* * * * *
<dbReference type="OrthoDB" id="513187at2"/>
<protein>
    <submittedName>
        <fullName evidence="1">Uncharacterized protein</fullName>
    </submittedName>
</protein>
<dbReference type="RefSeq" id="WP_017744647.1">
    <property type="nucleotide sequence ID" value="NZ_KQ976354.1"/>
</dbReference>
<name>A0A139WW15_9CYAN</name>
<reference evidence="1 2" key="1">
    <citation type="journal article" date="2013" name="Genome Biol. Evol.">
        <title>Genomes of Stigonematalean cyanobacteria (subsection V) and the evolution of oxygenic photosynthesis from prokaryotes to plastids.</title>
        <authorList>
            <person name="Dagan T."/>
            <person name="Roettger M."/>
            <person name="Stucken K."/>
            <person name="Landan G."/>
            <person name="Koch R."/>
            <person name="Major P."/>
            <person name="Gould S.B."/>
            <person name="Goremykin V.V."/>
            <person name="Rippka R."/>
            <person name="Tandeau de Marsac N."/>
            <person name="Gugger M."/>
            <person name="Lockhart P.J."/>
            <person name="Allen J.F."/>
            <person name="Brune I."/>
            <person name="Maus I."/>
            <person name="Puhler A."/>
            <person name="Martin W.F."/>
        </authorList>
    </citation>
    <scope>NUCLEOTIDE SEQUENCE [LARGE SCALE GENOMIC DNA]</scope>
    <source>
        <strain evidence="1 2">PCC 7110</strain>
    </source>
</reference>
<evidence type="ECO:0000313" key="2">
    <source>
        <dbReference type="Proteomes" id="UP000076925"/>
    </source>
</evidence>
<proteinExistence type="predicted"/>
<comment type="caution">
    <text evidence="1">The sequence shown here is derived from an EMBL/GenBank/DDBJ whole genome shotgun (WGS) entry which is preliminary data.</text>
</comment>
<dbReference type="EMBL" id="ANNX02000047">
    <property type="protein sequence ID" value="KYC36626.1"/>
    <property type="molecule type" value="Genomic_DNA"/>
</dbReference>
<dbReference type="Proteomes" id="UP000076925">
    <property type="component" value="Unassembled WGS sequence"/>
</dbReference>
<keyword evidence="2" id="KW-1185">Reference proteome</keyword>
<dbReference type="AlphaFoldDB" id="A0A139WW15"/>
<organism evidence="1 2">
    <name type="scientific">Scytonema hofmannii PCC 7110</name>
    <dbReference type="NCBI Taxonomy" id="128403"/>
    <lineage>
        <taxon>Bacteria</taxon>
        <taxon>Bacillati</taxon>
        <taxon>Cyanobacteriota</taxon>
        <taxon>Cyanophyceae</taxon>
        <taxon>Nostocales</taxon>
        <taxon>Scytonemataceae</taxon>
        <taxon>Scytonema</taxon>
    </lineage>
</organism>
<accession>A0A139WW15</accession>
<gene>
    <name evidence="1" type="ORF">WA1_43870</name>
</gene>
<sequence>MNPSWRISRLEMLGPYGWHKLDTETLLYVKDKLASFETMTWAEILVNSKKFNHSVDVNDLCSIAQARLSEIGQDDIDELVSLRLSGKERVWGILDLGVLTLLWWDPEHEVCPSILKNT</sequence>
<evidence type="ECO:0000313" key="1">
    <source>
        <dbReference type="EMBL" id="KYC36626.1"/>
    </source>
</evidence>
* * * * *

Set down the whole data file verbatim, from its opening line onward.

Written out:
<dbReference type="OrthoDB" id="513187at2"/>
<protein>
    <submittedName>
        <fullName evidence="1">Uncharacterized protein</fullName>
    </submittedName>
</protein>
<dbReference type="RefSeq" id="WP_017744647.1">
    <property type="nucleotide sequence ID" value="NZ_KQ976354.1"/>
</dbReference>
<name>A0A139WW15_9CYAN</name>
<reference evidence="1 2" key="1">
    <citation type="journal article" date="2013" name="Genome Biol. Evol.">
        <title>Genomes of Stigonematalean cyanobacteria (subsection V) and the evolution of oxygenic photosynthesis from prokaryotes to plastids.</title>
        <authorList>
            <person name="Dagan T."/>
            <person name="Roettger M."/>
            <person name="Stucken K."/>
            <person name="Landan G."/>
            <person name="Koch R."/>
            <person name="Major P."/>
            <person name="Gould S.B."/>
            <person name="Goremykin V.V."/>
            <person name="Rippka R."/>
            <person name="Tandeau de Marsac N."/>
            <person name="Gugger M."/>
            <person name="Lockhart P.J."/>
            <person name="Allen J.F."/>
            <person name="Brune I."/>
            <person name="Maus I."/>
            <person name="Puhler A."/>
            <person name="Martin W.F."/>
        </authorList>
    </citation>
    <scope>NUCLEOTIDE SEQUENCE [LARGE SCALE GENOMIC DNA]</scope>
    <source>
        <strain evidence="1 2">PCC 7110</strain>
    </source>
</reference>
<evidence type="ECO:0000313" key="2">
    <source>
        <dbReference type="Proteomes" id="UP000076925"/>
    </source>
</evidence>
<proteinExistence type="predicted"/>
<comment type="caution">
    <text evidence="1">The sequence shown here is derived from an EMBL/GenBank/DDBJ whole genome shotgun (WGS) entry which is preliminary data.</text>
</comment>
<dbReference type="EMBL" id="ANNX02000047">
    <property type="protein sequence ID" value="KYC36626.1"/>
    <property type="molecule type" value="Genomic_DNA"/>
</dbReference>
<dbReference type="Proteomes" id="UP000076925">
    <property type="component" value="Unassembled WGS sequence"/>
</dbReference>
<keyword evidence="2" id="KW-1185">Reference proteome</keyword>
<dbReference type="AlphaFoldDB" id="A0A139WW15"/>
<organism evidence="1 2">
    <name type="scientific">Scytonema hofmannii PCC 7110</name>
    <dbReference type="NCBI Taxonomy" id="128403"/>
    <lineage>
        <taxon>Bacteria</taxon>
        <taxon>Bacillati</taxon>
        <taxon>Cyanobacteriota</taxon>
        <taxon>Cyanophyceae</taxon>
        <taxon>Nostocales</taxon>
        <taxon>Scytonemataceae</taxon>
        <taxon>Scytonema</taxon>
    </lineage>
</organism>
<accession>A0A139WW15</accession>
<gene>
    <name evidence="1" type="ORF">WA1_43870</name>
</gene>
<sequence>MNPSWRISRLEMLGPYGWHKLDTETLLYVKDKLASFETMTWAEILVNSKKFNHSVDVNDLCSIAQARLSEIGQDDIDELVSLRLSGKERVWGILDLGVLTLLWWDPEHEVCPSILKNT</sequence>
<evidence type="ECO:0000313" key="1">
    <source>
        <dbReference type="EMBL" id="KYC36626.1"/>
    </source>
</evidence>